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How Often Should You Change The Kitchen Sponge?

We’re all filthy animals, basically.

We're not in the business of making assumptions about your life here at HuffPost Australia, but in this instance we are willing to bet your kitchen sponge is pretty gross.

A study published last month found that if you keep your sponge longer than a week it's just sitting there breeding bacteria (the kinds that can cause food poisoning and make you sick) and the germs are having a party on what essentially touches the plates you eat off.

Think about it. You use your sponge every day (probably more often if you don't have a dishwasher) and what touches dirty plates, cups and possibly kitchen benches picks up food scraps and liquids (yum, raw chicken juices). Even though you rinse the sponge after the bacteria is not washed away or sterilised.

"Our study stresses and visualizes the role of kitchen sponges as microbiological hot spots in the BE (built environment), with the capability to collect and spread bacteria with a probable pathogenic potential," the study stated.

"Within a domestic environment, kitchens and bathrooms have a high potential to function as 'microbial incubators' due to the continuous inoculation of new microbial cells, e.g. by food handling and direct body contact to the domestic surfaces...Despite common misconception, it was demonstrated that kitchen environments host more microbes than toilets. This was mainly due to the contribution of kitchen sponges, which were proven to represent the biggest reservoirs of active bacteria in the whole house."

Shout out to the revolting HuffPost Australia sponge which essentially inspired this story. It has since been replaced.
Shout out to the revolting HuffPost Australia sponge which essentially inspired this story. It has since been replaced.

"Kitchen sponges not only act as reservoir of microorganisms, but also as disseminators over domestic surfaces, which can lead to cross–contamination of hands and food, which is considered a main cause of food–borne disease."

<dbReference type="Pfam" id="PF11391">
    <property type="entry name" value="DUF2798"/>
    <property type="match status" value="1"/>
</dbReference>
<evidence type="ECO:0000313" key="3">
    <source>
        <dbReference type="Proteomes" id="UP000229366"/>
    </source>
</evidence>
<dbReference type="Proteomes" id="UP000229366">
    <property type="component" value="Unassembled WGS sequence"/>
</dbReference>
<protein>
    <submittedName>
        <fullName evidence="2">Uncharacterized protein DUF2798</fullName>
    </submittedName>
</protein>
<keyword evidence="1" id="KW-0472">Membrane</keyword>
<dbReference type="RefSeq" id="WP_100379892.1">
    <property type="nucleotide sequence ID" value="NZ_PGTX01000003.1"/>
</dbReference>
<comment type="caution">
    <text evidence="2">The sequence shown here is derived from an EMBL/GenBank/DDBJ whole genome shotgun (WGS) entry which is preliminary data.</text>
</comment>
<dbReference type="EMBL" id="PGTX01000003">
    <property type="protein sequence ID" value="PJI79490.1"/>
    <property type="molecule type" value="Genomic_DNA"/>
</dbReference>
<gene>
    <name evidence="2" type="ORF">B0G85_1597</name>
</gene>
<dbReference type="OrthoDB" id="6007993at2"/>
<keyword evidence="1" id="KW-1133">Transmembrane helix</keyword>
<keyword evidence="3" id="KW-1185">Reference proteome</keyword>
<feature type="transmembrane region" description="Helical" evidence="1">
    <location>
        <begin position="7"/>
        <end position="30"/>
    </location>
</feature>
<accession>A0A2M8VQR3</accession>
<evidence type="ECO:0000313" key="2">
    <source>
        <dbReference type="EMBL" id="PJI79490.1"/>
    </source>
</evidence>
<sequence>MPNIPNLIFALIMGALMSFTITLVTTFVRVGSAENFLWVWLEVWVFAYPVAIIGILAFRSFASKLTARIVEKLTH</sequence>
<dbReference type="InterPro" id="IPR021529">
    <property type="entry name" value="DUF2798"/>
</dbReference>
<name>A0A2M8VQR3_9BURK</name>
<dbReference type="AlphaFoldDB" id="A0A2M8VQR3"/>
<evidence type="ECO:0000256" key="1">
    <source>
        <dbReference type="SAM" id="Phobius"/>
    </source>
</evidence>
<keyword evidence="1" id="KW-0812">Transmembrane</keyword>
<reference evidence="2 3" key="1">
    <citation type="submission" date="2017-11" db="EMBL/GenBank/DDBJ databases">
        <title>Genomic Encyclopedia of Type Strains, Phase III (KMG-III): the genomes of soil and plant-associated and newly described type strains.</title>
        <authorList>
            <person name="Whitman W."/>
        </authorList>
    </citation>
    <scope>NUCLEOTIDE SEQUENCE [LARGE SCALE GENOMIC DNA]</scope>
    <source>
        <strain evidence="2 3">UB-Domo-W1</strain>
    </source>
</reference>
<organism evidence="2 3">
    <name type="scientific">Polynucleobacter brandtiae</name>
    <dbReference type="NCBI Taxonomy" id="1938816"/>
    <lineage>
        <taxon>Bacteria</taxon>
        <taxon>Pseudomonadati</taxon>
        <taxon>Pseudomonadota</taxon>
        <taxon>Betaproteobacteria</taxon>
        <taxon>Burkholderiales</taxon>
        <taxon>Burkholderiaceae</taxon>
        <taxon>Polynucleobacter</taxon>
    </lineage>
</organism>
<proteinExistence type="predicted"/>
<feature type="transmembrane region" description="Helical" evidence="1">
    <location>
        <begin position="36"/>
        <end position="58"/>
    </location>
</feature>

Gross, huh? The study also revealed that the germiest part of your whole house is the actual drain in the kitchen sink (which you probably 'clean' with the same sponge).

'But I wash my sponge in boiling water or do the old microwave trick', I hear you say. Well that works, but only to a degree.

"Microwave and boiling treatments were shown to significantly reduce the bacterial load...however no method alone seemed to be able to achieve a general bacterial reduction of more than about 60 percent."

This only works to a degree.
This only works to a degree.

We don't know about you but 40 percent of germs left after employing those cleaning methods doesn't really cut it for us. So what to do?

Well, you can replace your sponge once a week. While sponges are fairly cheap (so that shouldn't make too much of a dent in your grocery budget) it's not all that ideal from an environmental perspective.

You could use paper towels instead. On one hand these are recyclable, but on the other they are mostly made out of bleached paper, and that process is no good for the environment, so we're kind back to square one.

You could vow to never use plates again and only eat takeaway, but then we all know how bad disposable containers are for the environment, too.

Quite the conundrum, no?

The consensus from both an environmental and sanitation perspective seems to be that efficient modern dish washer machines are your best bet.

But back to the point we're trying to make. Sponges are gross.

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